Joint PICT & ci2 mini Symposium


January 18, 202201/18/2022 3:30pm 01/18/2022 3:30pm Joint PICT & ci2 mini Symposium

Zoom IN on January 18th, 2022!!

3201 America/Los_Angeles public



Time Duration

2:00pm - 3:30pm


Peder Larson, PhD
Associate Professor
Director, Body RIG
UCSF Radiology & Biomedical Imaging

Peder Larson, PhD, is an Associate Professor in Residence and a Principal Investigator in the Department of Radiology and Biomedical Imaging at the University of California, San Francisco. Dr. Larson's research program includes a range of imaging technology development targeting improved clinical outcomes, with projects on metabolic MRI, lung MRI, myelin imaging, PET/MRI, and radiation therapy planning:

Metabolic imaging methods using hyperpolarized carbon-13 MRI
This technology uses non-toxic, non-ionizing contrast agents to provide unique metabolism information, and is currently in clinical trials. Our team develops data acquisition, image reconstruction, and data analysis methods for this technology for a broad range of collaborators and applications. We are also leading new patient studies of this technology in renal cancers and heart disease.

Lung MRI
Conventional MRI performs very poorly in the lungs but our team has developed methods based on ultrashort echo time (UTE) MRI to provide high quality, high-resolution lung MRI. We are pursuing development of functional imaging biomarkers and translation onto clinical MRI scanners, with a focus on pediatric studies to reduce radiation dose compared to CT.

Myelin MRI
Our team has pioneered a new MRI approach for direct imaging of myelin based on ultrashort echo time (UTE) MRI. Other MRI methods provide indirect myelin measurements based measurements on nearby water. We are continuing to develop this technique as a quantitative imaging method, and translating into studies evaluating myelination in disease.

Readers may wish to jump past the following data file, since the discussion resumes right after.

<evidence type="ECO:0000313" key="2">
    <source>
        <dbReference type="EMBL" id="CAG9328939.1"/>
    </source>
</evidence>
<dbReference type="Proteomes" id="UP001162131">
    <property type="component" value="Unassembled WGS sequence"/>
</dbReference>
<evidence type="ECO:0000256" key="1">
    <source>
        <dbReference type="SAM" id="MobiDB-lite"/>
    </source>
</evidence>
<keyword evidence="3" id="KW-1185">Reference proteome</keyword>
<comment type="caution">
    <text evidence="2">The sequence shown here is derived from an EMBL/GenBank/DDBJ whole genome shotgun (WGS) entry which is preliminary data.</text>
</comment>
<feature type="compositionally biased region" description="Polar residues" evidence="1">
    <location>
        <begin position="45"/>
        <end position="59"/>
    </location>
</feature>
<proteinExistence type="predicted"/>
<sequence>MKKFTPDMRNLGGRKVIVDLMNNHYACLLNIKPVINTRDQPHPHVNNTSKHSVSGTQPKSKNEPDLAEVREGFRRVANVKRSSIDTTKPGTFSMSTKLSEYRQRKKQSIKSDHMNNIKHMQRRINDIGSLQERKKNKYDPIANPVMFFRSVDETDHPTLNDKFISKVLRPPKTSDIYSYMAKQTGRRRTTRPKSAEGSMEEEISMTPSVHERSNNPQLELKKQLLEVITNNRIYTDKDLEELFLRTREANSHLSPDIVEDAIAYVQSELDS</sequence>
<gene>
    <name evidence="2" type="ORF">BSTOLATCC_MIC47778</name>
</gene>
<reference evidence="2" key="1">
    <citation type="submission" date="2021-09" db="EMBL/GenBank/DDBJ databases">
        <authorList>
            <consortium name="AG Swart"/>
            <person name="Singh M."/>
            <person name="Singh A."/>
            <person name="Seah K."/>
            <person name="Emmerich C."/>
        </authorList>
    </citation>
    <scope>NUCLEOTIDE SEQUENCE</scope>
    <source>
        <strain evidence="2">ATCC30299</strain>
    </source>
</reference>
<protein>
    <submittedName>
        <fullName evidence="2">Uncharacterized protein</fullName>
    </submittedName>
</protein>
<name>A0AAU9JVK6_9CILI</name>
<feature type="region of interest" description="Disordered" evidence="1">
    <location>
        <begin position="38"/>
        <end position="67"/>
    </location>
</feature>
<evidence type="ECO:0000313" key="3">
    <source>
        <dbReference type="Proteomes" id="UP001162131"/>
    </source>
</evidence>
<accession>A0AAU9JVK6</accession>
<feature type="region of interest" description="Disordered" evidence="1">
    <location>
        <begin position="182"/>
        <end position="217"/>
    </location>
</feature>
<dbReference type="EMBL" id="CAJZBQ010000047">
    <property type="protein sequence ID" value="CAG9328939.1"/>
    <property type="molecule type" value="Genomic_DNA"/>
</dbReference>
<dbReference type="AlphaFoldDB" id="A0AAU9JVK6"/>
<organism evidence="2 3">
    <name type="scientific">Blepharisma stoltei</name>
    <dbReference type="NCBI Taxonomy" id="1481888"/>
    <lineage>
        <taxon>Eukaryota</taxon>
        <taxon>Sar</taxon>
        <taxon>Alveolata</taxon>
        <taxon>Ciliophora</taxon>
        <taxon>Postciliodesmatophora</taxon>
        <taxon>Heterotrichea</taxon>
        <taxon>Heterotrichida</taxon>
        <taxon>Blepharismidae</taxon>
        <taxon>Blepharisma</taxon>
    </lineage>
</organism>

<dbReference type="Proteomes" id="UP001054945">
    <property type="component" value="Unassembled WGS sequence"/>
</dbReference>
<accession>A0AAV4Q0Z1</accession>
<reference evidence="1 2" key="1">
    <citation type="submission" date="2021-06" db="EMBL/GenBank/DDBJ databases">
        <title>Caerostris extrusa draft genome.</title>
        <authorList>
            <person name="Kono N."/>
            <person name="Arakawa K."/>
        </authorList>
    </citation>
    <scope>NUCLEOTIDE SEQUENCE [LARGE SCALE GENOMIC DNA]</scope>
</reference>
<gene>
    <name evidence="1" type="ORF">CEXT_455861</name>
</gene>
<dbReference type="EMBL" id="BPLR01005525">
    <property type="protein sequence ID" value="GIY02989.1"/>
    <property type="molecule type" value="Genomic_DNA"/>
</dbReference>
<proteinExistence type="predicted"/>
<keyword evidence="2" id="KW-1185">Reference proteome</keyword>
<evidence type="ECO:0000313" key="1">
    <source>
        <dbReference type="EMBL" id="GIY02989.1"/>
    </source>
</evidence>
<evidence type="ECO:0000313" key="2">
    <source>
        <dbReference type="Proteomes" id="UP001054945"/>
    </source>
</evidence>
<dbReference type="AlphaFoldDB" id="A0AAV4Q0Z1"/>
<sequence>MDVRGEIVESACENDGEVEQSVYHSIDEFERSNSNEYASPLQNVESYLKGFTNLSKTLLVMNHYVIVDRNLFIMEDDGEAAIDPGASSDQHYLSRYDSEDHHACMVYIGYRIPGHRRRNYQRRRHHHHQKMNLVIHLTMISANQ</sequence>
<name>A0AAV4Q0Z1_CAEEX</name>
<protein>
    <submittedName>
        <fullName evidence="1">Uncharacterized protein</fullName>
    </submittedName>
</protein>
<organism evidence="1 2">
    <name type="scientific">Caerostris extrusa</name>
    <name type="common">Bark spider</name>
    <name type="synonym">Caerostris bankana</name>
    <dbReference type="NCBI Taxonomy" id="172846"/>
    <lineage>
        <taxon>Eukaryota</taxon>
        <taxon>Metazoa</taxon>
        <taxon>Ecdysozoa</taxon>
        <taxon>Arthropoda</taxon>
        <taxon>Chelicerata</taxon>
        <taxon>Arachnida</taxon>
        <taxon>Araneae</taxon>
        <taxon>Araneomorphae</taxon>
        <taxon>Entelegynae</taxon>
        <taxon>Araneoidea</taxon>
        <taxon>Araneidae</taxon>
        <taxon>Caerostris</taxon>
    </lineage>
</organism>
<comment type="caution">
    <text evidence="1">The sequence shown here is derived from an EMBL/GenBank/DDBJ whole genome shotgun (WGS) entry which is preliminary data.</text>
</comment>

Hybrid PET/MRI systems combine the functional information from PET tracers with the soft-tissue contrast from MRI. Our team is working on PET/MRI technology developments for motion management, quantitative imaging, and multi-modal data analysis with this modality.

Radiation Therapy PLanning
Applications of MRI in radiotherapy have increased significantly over the past decade due to the high level of soft tissue provided, often allowing for better visualization of tumors and organs at risk versus computed tomography (CT). Our team is working to develop specialized MR techniques to accurately estimate parameters used for radiotherapy dose calculation as a critical step towards MRI-only treatment planning.

Dr. Larson is an active member of International Society for Magnetic Resonance in Medicine, the Institute for Electrical and Electronics Engineering, the UC Berkeley and UCSF Graduate Group in Bioengineering, the California Institute for Quantitative Biosciences, and the Bakar Institute for Computational Health Sciences.

Olivier Morin, PhD
Associate Professor, Radiation Oncology
UCSF Radiology & Biomedical Imaging

Our research laboratory creates multi-omics prediction models for personalized cancer diagnosis and treatment. I serve as the principal investigator for the MEDomics Consortium ( Our group has active research activities in quantitative imaging, natural language processing and the creation of prognostic machine learning models. Our informatics efforts use a wealth of digital information to build point-of-care artificial intelligence tools aimed at assisting physicians in the clinic. Novel algorithms are being developed to produce interpretable multi-criteria analyses tools.